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Sovereign Submarine Research Capability for Near Free-surface Hydrodynamics

Conway, A ORCID: 0000-0002-7346-4725, Duffy, JT ORCID: 0000-0003-3484-1345, Kumar, C and Turner, T 2021 , 'Sovereign Submarine Research Capability for Near Free-surface Hydrodynamics', in D Liebing and G Morgan (eds.), Conference Papers , Submarine Institute of Australia, Canberra, pp. 71-78 .

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Submarines are required to operate at periscope depth due to operational requirements such as snorting, Special Forces operations and surveillance. The hydrodynamic behaviour when operating near the free-surface can be significantly different to when operating in deep water due to vehicle/free-surface interactions. These interactions have a direct impact on a submarine’s manoeuvring performance, depth keeping ability and safety. Submarines are typically designed and optimised to operate in the deeply submerged condition. Thus, the knowledge base for the periscope depth condition is somewhat limited. The ability to operate at effectively and safely periscope depth will improve the submarine’s mission performance. This paper provides an overview of a collaboration project between the Defence Science and Technology Group (DSTG) and the Australian Maritime College (AMC) to develop sovereign capability to evaluate the hydrodynamic characteristics of submarines and its associated systems when operating near the free-surface. This includes the development of state-of-the-art experimental facilities and numerical tools to evaluate the performance of submarines operating near the free-surface. This paper describes computational fluid dynamics simulations to predict the hydrodynamic characteristics of the platform when operating near the surface in calm seas, which are validated against data from model scale experiments performed in the AMC Towing Tank. The results also provide input into the manoeuvring simulations to predict the behaviour of the submarine under varying configurations and conditions. This will provide guidance on the ability of the platform to maintain depth while operating near the surface.This research is a part of a larger international program led by the DSTG aimed at better understanding the near surface manoeuvring performance of submarines to support the acquisition and sustainment of submarines. This includes access to experimental data from overseas partner facilities and benchmarking of numerical capability.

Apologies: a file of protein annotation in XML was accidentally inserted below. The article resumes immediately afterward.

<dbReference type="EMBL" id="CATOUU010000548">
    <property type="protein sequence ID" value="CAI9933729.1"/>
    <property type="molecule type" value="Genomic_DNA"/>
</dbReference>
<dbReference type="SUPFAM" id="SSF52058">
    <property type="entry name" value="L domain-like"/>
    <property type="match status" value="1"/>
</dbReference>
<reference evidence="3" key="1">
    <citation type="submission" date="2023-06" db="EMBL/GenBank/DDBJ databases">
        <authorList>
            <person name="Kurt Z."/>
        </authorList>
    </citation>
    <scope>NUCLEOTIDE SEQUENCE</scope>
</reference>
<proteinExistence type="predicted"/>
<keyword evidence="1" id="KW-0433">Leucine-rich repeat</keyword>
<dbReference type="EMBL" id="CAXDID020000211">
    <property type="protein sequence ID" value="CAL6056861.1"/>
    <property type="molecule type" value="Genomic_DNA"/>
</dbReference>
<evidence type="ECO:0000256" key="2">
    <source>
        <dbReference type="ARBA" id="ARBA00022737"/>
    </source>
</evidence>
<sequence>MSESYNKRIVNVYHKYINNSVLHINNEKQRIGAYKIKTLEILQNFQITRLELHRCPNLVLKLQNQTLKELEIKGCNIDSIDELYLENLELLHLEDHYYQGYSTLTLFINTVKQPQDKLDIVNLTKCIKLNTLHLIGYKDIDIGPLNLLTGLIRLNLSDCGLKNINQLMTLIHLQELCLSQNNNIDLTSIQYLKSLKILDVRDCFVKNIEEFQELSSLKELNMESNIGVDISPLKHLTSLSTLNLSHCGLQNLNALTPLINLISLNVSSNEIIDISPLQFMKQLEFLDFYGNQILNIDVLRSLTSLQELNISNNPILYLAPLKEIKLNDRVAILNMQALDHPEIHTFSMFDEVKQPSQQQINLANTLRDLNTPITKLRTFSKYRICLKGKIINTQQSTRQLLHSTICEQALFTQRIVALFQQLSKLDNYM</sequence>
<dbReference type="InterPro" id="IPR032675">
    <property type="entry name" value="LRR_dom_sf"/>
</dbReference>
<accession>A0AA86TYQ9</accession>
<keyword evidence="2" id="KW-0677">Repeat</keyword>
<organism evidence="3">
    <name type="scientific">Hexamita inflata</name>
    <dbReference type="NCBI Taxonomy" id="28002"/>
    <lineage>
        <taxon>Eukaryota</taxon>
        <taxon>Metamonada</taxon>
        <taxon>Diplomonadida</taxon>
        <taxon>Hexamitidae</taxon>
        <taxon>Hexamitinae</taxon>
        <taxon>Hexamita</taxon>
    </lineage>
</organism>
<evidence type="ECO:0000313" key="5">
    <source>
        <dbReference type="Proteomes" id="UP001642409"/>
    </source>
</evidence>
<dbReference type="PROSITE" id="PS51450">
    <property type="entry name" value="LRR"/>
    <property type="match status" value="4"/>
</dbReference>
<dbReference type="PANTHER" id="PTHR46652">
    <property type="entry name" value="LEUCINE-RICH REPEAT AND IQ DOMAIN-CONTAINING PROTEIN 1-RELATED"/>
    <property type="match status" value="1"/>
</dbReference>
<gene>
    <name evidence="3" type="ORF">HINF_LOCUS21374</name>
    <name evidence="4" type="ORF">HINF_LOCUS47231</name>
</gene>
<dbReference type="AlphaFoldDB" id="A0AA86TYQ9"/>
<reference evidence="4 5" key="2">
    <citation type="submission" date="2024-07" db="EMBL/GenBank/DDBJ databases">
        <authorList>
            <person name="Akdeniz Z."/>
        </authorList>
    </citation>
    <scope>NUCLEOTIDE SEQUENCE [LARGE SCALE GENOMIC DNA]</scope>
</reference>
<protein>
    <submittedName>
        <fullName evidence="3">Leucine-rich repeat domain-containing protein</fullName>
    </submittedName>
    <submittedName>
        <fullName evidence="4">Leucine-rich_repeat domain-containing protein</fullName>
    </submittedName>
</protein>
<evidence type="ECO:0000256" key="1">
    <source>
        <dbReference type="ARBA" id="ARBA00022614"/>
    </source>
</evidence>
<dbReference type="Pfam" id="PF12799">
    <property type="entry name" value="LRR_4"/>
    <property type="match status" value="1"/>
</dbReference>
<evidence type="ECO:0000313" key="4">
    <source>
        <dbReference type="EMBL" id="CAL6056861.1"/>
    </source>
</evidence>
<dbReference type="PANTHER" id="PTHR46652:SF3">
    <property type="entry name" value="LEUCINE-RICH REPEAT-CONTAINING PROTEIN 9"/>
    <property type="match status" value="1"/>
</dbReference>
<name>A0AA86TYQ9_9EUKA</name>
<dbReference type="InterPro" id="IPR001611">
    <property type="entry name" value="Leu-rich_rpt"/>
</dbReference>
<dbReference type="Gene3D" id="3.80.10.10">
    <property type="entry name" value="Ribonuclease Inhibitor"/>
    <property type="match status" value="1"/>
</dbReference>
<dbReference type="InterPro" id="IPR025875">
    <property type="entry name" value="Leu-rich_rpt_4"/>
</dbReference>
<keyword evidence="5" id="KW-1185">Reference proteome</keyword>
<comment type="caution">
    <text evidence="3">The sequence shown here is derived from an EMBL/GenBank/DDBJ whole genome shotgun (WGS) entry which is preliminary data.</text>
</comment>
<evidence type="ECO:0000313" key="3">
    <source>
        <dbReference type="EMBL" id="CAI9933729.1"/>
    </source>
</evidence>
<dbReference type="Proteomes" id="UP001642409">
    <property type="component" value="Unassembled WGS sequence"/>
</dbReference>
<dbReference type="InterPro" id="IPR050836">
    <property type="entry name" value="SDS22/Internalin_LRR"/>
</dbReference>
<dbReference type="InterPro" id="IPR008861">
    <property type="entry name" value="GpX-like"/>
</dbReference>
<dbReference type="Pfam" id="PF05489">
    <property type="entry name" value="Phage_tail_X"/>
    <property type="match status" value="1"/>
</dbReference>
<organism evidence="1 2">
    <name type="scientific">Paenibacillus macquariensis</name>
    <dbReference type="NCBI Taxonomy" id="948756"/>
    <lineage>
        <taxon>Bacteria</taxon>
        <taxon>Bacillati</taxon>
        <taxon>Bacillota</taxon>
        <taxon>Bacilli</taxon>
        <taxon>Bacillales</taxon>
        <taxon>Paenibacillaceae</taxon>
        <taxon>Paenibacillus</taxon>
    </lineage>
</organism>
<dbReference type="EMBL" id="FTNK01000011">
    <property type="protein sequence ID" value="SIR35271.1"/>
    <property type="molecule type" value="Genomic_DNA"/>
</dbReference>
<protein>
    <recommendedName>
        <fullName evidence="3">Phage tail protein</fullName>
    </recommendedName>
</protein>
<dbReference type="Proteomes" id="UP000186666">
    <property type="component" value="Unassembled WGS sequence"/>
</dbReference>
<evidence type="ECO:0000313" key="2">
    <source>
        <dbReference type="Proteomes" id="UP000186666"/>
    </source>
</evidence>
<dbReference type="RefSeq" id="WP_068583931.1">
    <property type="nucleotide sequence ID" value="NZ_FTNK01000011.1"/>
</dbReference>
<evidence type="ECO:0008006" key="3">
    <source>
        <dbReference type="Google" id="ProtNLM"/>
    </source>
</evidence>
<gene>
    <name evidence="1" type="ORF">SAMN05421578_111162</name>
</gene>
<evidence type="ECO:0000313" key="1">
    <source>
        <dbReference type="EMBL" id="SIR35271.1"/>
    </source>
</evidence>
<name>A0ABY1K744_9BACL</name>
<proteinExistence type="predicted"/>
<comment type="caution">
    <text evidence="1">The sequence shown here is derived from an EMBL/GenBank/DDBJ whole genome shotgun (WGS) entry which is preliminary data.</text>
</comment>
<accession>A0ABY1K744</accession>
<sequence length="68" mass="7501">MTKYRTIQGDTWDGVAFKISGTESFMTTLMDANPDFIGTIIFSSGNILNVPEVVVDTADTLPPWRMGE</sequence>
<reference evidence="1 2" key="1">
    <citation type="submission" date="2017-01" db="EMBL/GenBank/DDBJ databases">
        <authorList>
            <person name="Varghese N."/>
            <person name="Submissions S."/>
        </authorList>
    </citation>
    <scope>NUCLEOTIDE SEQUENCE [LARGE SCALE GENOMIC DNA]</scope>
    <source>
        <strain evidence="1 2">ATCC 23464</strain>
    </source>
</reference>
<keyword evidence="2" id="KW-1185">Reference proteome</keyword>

Item Type: Conference Publication
Authors/Creators:Conway, A and Duffy, JT and Kumar, C and Turner, T
Keywords: submarine, resistance, experimental, CFD, free-surface effects
Journal or Publication Title: Conference Papers
Publisher: Submarine Institute of Australia
Copyright Information:

Copyright 2021 Submarine Institute of Australia Inc

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